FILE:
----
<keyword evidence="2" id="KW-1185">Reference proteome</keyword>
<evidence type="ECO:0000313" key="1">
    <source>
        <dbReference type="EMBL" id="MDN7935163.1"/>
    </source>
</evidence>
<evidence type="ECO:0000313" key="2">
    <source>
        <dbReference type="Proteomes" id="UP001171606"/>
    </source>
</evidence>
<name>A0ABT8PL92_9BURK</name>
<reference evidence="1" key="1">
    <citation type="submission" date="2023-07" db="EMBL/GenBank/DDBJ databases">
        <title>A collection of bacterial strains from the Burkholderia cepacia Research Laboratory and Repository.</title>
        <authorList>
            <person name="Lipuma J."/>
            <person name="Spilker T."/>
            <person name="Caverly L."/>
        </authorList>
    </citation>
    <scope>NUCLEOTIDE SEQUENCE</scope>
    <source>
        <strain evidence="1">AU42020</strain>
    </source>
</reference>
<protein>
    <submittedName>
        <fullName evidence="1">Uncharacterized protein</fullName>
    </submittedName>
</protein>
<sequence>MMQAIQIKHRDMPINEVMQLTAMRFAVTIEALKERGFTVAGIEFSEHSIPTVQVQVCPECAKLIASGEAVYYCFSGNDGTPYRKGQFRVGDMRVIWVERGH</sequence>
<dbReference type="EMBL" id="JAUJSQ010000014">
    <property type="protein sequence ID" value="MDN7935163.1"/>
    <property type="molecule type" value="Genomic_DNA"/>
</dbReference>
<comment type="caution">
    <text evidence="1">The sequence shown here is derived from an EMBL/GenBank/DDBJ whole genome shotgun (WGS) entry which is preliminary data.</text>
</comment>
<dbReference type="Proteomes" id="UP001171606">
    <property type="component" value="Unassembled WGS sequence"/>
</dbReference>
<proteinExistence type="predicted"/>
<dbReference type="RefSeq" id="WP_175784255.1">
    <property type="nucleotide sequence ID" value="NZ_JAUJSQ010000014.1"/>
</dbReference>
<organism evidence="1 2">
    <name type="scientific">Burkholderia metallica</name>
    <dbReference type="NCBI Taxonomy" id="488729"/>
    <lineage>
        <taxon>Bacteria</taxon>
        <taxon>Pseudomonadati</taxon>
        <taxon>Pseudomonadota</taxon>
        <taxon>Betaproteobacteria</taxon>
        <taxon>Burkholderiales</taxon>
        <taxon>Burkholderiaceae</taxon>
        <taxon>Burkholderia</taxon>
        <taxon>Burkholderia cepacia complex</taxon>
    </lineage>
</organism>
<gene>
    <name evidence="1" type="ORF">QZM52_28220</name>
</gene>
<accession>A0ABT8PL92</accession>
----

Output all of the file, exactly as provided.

<keyword evidence="2" id="KW-1185">Reference proteome</keyword>
<evidence type="ECO:0000313" key="1">
    <source>
        <dbReference type="EMBL" id="MDN7935163.1"/>
    </source>
</evidence>
<evidence type="ECO:0000313" key="2">
    <source>
        <dbReference type="Proteomes" id="UP001171606"/>
    </source>
</evidence>
<name>A0ABT8PL92_9BURK</name>
<reference evidence="1" key="1">
    <citation type="submission" date="2023-07" db="EMBL/GenBank/DDBJ databases">
        <title>A collection of bacterial strains from the Burkholderia cepacia Research Laboratory and Repository.</title>
        <authorList>
            <person name="Lipuma J."/>
            <person name="Spilker T."/>
            <person name="Caverly L."/>
        </authorList>
    </citation>
    <scope>NUCLEOTIDE SEQUENCE</scope>
    <source>
        <strain evidence="1">AU42020</strain>
    </source>
</reference>
<protein>
    <submittedName>
        <fullName evidence="1">Uncharacterized protein</fullName>
    </submittedName>
</protein>
<sequence>MMQAIQIKHRDMPINEVMQLTAMRFAVTIEALKERGFTVAGIEFSEHSIPTVQVQVCPECAKLIASGEAVYYCFSGNDGTPYRKGQFRVGDMRVIWVERGH</sequence>
<dbReference type="EMBL" id="JAUJSQ010000014">
    <property type="protein sequence ID" value="MDN7935163.1"/>
    <property type="molecule type" value="Genomic_DNA"/>
</dbReference>
<comment type="caution">
    <text evidence="1">The sequence shown here is derived from an EMBL/GenBank/DDBJ whole genome shotgun (WGS) entry which is preliminary data.</text>
</comment>
<dbReference type="Proteomes" id="UP001171606">
    <property type="component" value="Unassembled WGS sequence"/>
</dbReference>
<proteinExistence type="predicted"/>
<dbReference type="RefSeq" id="WP_175784255.1">
    <property type="nucleotide sequence ID" value="NZ_JAUJSQ010000014.1"/>
</dbReference>
<organism evidence="1 2">
    <name type="scientific">Burkholderia metallica</name>
    <dbReference type="NCBI Taxonomy" id="488729"/>
    <lineage>
        <taxon>Bacteria</taxon>
        <taxon>Pseudomonadati</taxon>
        <taxon>Pseudomonadota</taxon>
        <taxon>Betaproteobacteria</taxon>
        <taxon>Burkholderiales</taxon>
        <taxon>Burkholderiaceae</taxon>
        <taxon>Burkholderia</taxon>
        <taxon>Burkholderia cepacia complex</taxon>
    </lineage>
</organism>
<gene>
    <name evidence="1" type="ORF">QZM52_28220</name>
</gene>
<accession>A0ABT8PL92</accession>